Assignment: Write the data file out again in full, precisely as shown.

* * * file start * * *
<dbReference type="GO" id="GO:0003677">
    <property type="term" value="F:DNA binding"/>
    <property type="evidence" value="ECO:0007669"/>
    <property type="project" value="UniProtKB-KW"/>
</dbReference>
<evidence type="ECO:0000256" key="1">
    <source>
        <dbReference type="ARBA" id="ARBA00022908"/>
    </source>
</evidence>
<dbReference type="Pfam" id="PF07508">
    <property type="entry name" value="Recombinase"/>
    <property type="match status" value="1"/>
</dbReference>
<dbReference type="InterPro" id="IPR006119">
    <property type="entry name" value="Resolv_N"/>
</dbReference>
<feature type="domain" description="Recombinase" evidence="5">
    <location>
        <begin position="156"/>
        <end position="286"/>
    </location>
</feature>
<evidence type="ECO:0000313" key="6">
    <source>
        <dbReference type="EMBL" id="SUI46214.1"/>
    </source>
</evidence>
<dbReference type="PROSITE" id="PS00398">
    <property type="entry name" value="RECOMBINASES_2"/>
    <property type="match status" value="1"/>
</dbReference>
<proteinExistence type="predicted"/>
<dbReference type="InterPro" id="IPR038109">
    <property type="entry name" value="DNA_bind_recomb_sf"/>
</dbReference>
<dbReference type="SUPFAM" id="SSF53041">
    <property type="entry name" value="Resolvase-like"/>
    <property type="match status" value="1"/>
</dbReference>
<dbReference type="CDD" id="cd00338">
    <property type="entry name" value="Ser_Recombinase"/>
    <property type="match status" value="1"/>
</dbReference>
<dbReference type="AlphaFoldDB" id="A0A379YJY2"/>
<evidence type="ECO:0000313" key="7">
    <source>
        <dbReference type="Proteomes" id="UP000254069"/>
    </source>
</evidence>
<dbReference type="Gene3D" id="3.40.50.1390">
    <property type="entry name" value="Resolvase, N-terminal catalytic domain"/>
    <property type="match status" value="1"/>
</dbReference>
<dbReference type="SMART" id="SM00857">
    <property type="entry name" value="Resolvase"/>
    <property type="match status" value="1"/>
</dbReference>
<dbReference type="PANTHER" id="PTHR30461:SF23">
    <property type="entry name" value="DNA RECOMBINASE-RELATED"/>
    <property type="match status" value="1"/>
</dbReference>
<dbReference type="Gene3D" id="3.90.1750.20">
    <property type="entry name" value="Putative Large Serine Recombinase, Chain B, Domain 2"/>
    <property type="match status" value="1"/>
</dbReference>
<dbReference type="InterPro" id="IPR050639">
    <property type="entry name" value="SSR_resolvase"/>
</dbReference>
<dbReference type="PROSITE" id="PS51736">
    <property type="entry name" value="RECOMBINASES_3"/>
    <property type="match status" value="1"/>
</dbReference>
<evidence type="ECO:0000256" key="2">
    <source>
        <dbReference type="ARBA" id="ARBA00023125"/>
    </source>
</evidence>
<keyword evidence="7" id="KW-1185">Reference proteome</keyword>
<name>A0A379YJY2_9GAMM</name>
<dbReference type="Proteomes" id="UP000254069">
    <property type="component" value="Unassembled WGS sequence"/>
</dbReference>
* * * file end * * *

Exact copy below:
<dbReference type="GO" id="GO:0003677">
    <property type="term" value="F:DNA binding"/>
    <property type="evidence" value="ECO:0007669"/>
    <property type="project" value="UniProtKB-KW"/>
</dbReference>
<evidence type="ECO:0000256" key="1">
    <source>
        <dbReference type="ARBA" id="ARBA00022908"/>
    </source>
</evidence>
<dbReference type="Pfam" id="PF07508">
    <property type="entry name" value="Recombinase"/>
    <property type="match status" value="1"/>
</dbReference>
<dbReference type="InterPro" id="IPR006119">
    <property type="entry name" value="Resolv_N"/>
</dbReference>
<feature type="domain" description="Recombinase" evidence="5">
    <location>
        <begin position="156"/>
        <end position="286"/>
    </location>
</feature>
<evidence type="ECO:0000313" key="6">
    <source>
        <dbReference type="EMBL" id="SUI46214.1"/>
    </source>
</evidence>
<dbReference type="PROSITE" id="PS00398">
    <property type="entry name" value="RECOMBINASES_2"/>
    <property type="match status" value="1"/>
</dbReference>
<proteinExistence type="predicted"/>
<dbReference type="InterPro" id="IPR038109">
    <property type="entry name" value="DNA_bind_recomb_sf"/>
</dbReference>
<dbReference type="SUPFAM" id="SSF53041">
    <property type="entry name" value="Resolvase-like"/>
    <property type="match status" value="1"/>
</dbReference>
<dbReference type="CDD" id="cd00338">
    <property type="entry name" value="Ser_Recombinase"/>
    <property type="match status" value="1"/>
</dbReference>
<dbReference type="AlphaFoldDB" id="A0A379YJY2"/>
<evidence type="ECO:0000313" key="7">
    <source>
        <dbReference type="Proteomes" id="UP000254069"/>
    </source>
</evidence>
<dbReference type="Gene3D" id="3.40.50.1390">
    <property type="entry name" value="Resolvase, N-terminal catalytic domain"/>
    <property type="match status" value="1"/>
</dbReference>
<dbReference type="SMART" id="SM00857">
    <property type="entry name" value="Resolvase"/>
    <property type="match status" value="1"/>
</dbReference>
<dbReference type="PANTHER" id="PTHR30461:SF23">
    <property type="entry name" value="DNA RECOMBINASE-RELATED"/>
    <property type="match status" value="1"/>
</dbReference>
<dbReference type="Gene3D" id="3.90.1750.20">
    <property type="entry name" value="Putative Large Serine Recombinase, Chain B, Domain 2"/>
    <property type="match status" value="1"/>
</dbReference>
<dbReference type="InterPro" id="IPR050639">
    <property type="entry name" value="SSR_resolvase"/>
</dbReference>
<dbReference type="PROSITE" id="PS51736">
    <property type="entry name" value="RECOMBINASES_3"/>
    <property type="match status" value="1"/>
</dbReference>
<evidence type="ECO:0000256" key="2">
    <source>
        <dbReference type="ARBA" id="ARBA00023125"/>
    </source>
</evidence>
<keyword evidence="7" id="KW-1185">Reference proteome</keyword>
<name>A0A379YJY2_9GAMM</name>
<dbReference type="Proteomes" id="UP000254069">
    <property type="component" value="Unassembled WGS sequence"/>
</dbReference>